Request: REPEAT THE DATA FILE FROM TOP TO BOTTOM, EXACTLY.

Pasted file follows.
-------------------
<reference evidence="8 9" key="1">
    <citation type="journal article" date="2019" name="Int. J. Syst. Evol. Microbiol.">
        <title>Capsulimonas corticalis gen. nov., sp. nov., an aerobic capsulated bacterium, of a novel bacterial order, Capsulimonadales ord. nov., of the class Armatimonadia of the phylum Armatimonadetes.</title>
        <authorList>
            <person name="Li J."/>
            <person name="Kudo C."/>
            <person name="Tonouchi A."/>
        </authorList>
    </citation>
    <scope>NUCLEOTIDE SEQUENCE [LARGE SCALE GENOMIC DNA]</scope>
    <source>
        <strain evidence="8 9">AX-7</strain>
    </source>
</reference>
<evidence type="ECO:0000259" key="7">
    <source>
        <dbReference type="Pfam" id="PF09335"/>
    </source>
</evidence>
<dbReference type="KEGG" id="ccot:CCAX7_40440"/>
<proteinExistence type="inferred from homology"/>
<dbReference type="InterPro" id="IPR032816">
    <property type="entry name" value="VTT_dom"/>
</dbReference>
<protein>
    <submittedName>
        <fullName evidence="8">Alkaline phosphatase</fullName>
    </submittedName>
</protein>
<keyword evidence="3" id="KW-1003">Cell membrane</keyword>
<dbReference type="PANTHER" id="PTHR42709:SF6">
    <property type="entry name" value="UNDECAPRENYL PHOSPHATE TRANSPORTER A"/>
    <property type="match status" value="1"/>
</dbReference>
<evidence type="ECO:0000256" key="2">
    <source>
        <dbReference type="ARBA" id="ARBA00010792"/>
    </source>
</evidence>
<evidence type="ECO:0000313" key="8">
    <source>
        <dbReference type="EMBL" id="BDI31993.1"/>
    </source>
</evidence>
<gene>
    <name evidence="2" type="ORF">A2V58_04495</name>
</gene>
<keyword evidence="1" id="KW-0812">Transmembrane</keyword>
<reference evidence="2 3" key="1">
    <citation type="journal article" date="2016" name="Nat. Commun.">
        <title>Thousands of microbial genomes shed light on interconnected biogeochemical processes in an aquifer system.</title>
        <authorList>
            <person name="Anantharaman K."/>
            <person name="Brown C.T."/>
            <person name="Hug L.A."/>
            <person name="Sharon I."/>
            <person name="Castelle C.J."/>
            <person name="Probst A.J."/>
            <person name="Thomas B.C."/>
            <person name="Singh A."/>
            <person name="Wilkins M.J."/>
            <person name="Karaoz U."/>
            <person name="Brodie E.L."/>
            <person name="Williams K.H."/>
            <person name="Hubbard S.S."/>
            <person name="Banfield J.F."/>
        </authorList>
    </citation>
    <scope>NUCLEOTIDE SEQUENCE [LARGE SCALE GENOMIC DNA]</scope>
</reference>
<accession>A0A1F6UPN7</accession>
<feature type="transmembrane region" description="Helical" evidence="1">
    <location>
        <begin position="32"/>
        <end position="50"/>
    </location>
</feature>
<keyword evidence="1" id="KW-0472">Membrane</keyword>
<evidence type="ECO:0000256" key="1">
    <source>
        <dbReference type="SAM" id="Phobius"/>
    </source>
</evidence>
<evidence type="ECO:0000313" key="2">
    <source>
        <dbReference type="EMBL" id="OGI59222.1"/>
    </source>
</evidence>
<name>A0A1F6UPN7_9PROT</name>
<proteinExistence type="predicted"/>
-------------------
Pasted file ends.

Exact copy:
<reference evidence="8 9" key="1">
    <citation type="journal article" date="2019" name="Int. J. Syst. Evol. Microbiol.">
        <title>Capsulimonas corticalis gen. nov., sp. nov., an aerobic capsulated bacterium, of a novel bacterial order, Capsulimonadales ord. nov., of the class Armatimonadia of the phylum Armatimonadetes.</title>
        <authorList>
            <person name="Li J."/>
            <person name="Kudo C."/>
            <person name="Tonouchi A."/>
        </authorList>
    </citation>
    <scope>NUCLEOTIDE SEQUENCE [LARGE SCALE GENOMIC DNA]</scope>
    <source>
        <strain evidence="8 9">AX-7</strain>
    </source>
</reference>
<evidence type="ECO:0000259" key="7">
    <source>
        <dbReference type="Pfam" id="PF09335"/>
    </source>
</evidence>
<dbReference type="KEGG" id="ccot:CCAX7_40440"/>
<proteinExistence type="inferred from homology"/>
<dbReference type="InterPro" id="IPR032816">
    <property type="entry name" value="VTT_dom"/>
</dbReference>
<protein>
    <submittedName>
        <fullName evidence="8">Alkaline phosphatase</fullName>
    </submittedName>
</protein>
<keyword evidence="3" id="KW-1003">Cell membrane</keyword>
<dbReference type="PANTHER" id="PTHR42709:SF6">
    <property type="entry name" value="UNDECAPRENYL PHOSPHATE TRANSPORTER A"/>
    <property type="match status" value="1"/>
</dbReference>
<evidence type="ECO:0000256" key="2">
    <source>
        <dbReference type="ARBA" id="ARBA00010792"/>
    </source>
</evidence>
<evidence type="ECO:0000313" key="8">
    <source>
        <dbReference type="EMBL" id="BDI31993.1"/>
    </source>
</evidence>
<gene>
    <name evidence="2" type="ORF">A2V58_04495</name>
</gene>
<keyword evidence="1" id="KW-0812">Transmembrane</keyword>
<reference evidence="2 3" key="1">
    <citation type="journal article" date="2016" name="Nat. Commun.">
        <title>Thousands of microbial genomes shed light on interconnected biogeochemical processes in an aquifer system.</title>
        <authorList>
            <person name="Anantharaman K."/>
            <person name="Brown C.T."/>
            <person name="Hug L.A."/>
            <person name="Sharon I."/>
            <person name="Castelle C.J."/>
            <person name="Probst A.J."/>
            <person name="Thomas B.C."/>
            <person name="Singh A."/>
            <person name="Wilkins M.J."/>
            <person name="Karaoz U."/>
            <person name="Brodie E.L."/>
            <person name="Williams K.H."/>
            <person name="Hubbard S.S."/>
            <person name="Banfield J.F."/>
        </authorList>
    </citation>
    <scope>NUCLEOTIDE SEQUENCE [LARGE SCALE GENOMIC DNA]</scope>
</reference>
<accession>A0A1F6UPN7</accession>
<feature type="transmembrane region" description="Helical" evidence="1">
    <location>
        <begin position="32"/>
        <end position="50"/>
    </location>
</feature>
<keyword evidence="1" id="KW-0472">Membrane</keyword>
<evidence type="ECO:0000256" key="1">
    <source>
        <dbReference type="SAM" id="Phobius"/>
    </source>
</evidence>
<evidence type="ECO:0000313" key="2">
    <source>
        <dbReference type="EMBL" id="OGI59222.1"/>
    </source>
</evidence>
<name>A0A1F6UPN7_9PROT</name>
<proteinExistence type="predicted"/>